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john davies
notes from a small vicar
from a parish
in Liverpool, UK

    Friday, January 27, 2006
    Enduring hardship is what builds a life
    The Romans built the road we took this morning, the A640, bouncing us above Scammonden Water and winding us gently across the 70mph chain gang of the M62 on the bridge by Owlet Edge.

    Yorkshire is used to incomers. Which was clear to us, as we travelled the A644 Huddersfield Road which runs beneath The College of the Resurrection (founded a century ago by missionary Anglo-Catholics with a desire to relocate from Oxford 'to grimy, smoky, industrial Yorkshire to live the monastic life.') Which was clear to us, as we stood outside Dewsbury Minster reflecting on the story of St Paulinus, who travelled all the way from St Andrew's monastery in Rome to make his home in the rugged North Country. And which was affirmed to us by the accepting glances of all those locals who we encountered on our two Dewsbury walks today, three clear outsiders led at pace by Jim with a West Yorkshire A-Z swinging inside his plastic map wallet up and down the old mill roads of this town which Rose George used to call Nearleeds, 'because no-one had actually heard of Dewsbury'.

    Clearly, this Yorkshire town was actually built by incomers. And is still being built by incomers. We could perceive this when walking round the predominantly Asian Savile Town, whilst noting that Dewsbury's ancestral family probably arrived from Sevielle, Normandy in the time of the Conquest. It seemed that the majority of people passing us in quiet, run-down Savile Town were building new lives in a new land - a woman in a black burqa holding the hand of her young daughter dressed in blue denim, men dressed in thobes moving between small shopfront businesses in streets dominated by views down to the vast white sheds of multinational chain stores. What you wear is who you are, notes Jim.

    Nothing threatening here, to us tourists. Though nothing need ever threaten tourists - we only stayed long enough for a couple of meanders punctuated by a pint of Black Sheep and a truly wonderful lamb casserole in the West Riding gastropub. Towns built by incomers must be full of tensions, and Rose George's article carefully details some of the things which must make it a challenge to anyone to be building a life in Dewsbury. But we enjoyed our day, loved the town-centre buildings and remnants of old mills created a century ago by industrialists who were proud of their place and bequested it some structures of lasting beauty, hated the cheap steel corporate eyesores (Asda, B&Q, CarpetRight...) which have colonised the valley in the years since Thatcher sanctioned the separation of capital gains from civic responsibility.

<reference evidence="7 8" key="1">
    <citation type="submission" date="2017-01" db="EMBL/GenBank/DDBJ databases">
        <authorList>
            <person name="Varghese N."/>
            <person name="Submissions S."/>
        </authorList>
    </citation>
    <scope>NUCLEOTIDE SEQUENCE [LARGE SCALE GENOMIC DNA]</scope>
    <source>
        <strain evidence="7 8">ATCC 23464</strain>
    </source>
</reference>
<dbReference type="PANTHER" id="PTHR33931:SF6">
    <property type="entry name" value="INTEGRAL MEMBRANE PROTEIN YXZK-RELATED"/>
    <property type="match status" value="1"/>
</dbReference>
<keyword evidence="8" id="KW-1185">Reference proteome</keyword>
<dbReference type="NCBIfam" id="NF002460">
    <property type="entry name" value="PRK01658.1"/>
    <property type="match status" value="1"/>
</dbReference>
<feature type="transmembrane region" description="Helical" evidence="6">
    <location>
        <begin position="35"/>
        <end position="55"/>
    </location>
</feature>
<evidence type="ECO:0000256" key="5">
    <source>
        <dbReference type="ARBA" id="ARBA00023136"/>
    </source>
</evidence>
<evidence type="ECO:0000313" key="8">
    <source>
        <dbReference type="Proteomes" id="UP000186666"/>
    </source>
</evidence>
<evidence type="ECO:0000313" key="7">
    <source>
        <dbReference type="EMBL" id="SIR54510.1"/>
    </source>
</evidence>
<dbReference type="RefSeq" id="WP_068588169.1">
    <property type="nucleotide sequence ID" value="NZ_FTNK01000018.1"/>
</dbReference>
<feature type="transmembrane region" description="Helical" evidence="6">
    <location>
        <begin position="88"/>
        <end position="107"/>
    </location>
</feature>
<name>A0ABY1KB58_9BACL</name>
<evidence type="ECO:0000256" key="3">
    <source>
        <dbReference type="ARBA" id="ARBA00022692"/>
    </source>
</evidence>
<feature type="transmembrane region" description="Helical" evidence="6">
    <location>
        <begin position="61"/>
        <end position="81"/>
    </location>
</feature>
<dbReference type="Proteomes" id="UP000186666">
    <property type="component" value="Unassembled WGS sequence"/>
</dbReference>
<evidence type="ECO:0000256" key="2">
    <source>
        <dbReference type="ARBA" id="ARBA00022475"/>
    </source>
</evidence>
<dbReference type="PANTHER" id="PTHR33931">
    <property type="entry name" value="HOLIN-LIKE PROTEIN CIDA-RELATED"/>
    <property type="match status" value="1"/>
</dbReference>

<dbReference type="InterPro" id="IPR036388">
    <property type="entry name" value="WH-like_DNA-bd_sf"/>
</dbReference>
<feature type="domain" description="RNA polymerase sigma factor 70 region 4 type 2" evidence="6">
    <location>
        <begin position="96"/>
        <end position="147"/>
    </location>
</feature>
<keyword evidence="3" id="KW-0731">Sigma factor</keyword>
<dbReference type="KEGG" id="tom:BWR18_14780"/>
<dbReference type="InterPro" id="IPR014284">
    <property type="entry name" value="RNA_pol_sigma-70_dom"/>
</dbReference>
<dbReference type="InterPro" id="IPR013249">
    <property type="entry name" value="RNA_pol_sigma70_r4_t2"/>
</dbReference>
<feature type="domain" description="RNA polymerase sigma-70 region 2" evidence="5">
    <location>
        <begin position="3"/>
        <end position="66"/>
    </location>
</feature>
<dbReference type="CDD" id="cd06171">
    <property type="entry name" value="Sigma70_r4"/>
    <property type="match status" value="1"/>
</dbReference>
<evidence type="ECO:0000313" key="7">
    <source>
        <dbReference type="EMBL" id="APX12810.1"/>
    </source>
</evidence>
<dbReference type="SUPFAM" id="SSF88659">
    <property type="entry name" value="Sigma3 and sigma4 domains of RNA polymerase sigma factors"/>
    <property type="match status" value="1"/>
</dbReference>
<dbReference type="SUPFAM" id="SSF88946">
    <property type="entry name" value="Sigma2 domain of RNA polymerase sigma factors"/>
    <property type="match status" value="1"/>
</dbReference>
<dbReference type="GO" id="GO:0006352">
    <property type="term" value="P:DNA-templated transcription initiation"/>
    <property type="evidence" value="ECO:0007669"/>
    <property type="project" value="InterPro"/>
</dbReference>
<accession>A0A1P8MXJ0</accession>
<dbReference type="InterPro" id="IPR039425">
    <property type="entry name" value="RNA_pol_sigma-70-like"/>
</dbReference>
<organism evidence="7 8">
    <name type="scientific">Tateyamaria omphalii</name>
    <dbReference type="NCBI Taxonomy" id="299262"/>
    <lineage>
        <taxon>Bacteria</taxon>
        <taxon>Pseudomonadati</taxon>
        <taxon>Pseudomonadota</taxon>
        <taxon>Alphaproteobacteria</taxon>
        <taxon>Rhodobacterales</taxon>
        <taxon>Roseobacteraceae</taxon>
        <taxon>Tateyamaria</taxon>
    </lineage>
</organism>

Back in Liverpool Jim gave me something of his to read - Snapshots of the Eighteenth Century, a 28-page paper which documents in some detail some of the privations of workers the world over in that era. On the cover he has juxtaposed two pictures: one of West Indies sugar plantation workers, and the other of Coal Whippers working barges on the River Thames - brutal, backbreaking work for both sets of wage-slaves. It reminds me of one of our lines of conversation today - the old woollen mills may look beautiful to us now, but when they were working Dewsbury would have seemed like hell to those inside. Then as now, enduring hardship is what builds a life for incomers and natives alike.